Figure 3: Forecasted Real GDP Growth

 Emerging Market Equities – Is this a turning point?

Disinflation in the US is pivotal for EM currencies

The EM equity story becomes even more interesting when we consider FX moves in 2022. Rapid depreciation of the majority of EM currencies against the US dollar had a detrimental effect on equity performance and on emerging economies as it exacerbated the impact of raising oil prices. For that reason the inflation outlook in the US is the pivotal element in the EM equity story. SSGA Economists expect a disinflationary episode ahead and If the consumer prices in the US continues to fall and do so in a rapid pace, the currency component should contribute to the performance of EM equities. In addition, potential US dollar weakening will ease the above-mentioned pressure coming from high oil prices.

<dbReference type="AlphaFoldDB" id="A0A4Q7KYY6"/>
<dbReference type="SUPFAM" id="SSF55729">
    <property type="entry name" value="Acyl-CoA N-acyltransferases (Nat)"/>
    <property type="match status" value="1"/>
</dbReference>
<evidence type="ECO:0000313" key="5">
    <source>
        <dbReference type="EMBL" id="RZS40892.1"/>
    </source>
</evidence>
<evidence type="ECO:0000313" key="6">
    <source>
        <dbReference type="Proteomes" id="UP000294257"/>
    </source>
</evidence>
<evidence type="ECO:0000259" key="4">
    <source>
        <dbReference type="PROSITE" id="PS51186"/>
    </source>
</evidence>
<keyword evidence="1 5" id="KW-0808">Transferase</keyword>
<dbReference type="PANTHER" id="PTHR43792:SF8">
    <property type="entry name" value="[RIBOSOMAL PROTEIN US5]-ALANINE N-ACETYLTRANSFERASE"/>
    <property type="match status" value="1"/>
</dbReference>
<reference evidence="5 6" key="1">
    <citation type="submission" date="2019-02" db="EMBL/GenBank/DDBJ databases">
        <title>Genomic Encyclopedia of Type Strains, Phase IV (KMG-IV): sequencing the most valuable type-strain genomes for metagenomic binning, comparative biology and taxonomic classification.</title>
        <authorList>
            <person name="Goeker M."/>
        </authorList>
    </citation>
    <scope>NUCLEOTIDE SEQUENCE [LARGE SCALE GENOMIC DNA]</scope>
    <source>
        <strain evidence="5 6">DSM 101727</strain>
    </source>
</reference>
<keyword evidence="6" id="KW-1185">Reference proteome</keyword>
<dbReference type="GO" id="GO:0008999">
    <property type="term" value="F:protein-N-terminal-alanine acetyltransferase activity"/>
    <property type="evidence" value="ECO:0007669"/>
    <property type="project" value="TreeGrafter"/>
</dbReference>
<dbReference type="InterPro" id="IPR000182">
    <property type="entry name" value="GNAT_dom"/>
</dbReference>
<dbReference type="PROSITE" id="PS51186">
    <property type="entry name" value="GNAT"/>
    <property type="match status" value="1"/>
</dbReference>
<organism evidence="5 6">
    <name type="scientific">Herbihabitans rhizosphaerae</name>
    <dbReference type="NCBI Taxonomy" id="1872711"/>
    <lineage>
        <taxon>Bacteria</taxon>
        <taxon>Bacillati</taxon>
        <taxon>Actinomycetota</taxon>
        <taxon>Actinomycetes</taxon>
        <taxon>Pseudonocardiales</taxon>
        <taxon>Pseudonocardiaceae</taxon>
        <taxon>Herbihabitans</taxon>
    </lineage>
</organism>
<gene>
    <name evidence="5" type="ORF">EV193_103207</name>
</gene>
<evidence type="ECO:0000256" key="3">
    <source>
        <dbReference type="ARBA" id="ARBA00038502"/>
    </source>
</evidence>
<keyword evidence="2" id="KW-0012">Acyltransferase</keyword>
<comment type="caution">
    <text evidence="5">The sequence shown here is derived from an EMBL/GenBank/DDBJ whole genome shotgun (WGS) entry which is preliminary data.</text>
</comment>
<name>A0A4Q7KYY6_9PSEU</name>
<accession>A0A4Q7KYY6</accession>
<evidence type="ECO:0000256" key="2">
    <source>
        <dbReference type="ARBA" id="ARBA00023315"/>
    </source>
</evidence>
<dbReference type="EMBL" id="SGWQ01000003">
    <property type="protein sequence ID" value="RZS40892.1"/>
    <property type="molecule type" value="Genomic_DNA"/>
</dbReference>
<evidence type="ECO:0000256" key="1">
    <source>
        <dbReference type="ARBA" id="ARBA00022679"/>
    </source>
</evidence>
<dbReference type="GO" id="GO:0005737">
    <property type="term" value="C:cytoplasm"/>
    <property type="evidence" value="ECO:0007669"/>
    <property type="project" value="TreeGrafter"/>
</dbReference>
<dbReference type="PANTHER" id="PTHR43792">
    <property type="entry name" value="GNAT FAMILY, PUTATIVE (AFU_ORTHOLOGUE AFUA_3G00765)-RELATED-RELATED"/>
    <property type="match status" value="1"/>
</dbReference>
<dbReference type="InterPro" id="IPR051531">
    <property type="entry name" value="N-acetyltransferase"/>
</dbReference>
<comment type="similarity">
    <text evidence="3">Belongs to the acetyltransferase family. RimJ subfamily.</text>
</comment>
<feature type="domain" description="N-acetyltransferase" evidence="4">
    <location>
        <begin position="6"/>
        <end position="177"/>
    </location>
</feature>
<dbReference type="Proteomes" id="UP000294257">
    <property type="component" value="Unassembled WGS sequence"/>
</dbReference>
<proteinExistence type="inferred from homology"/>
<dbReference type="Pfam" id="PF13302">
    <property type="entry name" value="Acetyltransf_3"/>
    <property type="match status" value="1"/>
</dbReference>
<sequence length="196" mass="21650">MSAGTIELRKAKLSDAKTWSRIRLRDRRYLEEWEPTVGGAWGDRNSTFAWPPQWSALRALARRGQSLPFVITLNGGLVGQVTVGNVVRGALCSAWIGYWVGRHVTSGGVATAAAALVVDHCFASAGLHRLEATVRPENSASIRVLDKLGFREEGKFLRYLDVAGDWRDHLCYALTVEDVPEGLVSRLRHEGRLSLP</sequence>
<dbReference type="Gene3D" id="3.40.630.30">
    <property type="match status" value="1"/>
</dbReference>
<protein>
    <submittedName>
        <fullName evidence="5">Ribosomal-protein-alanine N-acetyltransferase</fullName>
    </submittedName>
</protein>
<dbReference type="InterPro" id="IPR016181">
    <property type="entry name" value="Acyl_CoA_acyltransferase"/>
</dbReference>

Figure 4: EM Currency performance relative to US dollar year to date

 Emerging Market Equities – Is this a turning point?

APAC focus balanced by EMEA and LATAM Components

EM equities are dominated by APAC (78% of the index) which despite economic slowdown remains the engine of the global growth. Key catalysts for a rebound include moderation in inflation and gradual change of covid stance in China. The EMEA and LATAM components include Brazil (5.4% of the index), Saudi Arabia (4.1%) South Africa (3.8%), and Mexico (2.4%). These countries complement EM Asia exposure with a commodity tilt which offer a cushion against short term volatility.

Figure 5 MSCI Index breakdown by region

 Emerging Market Equities – Is this a turning point?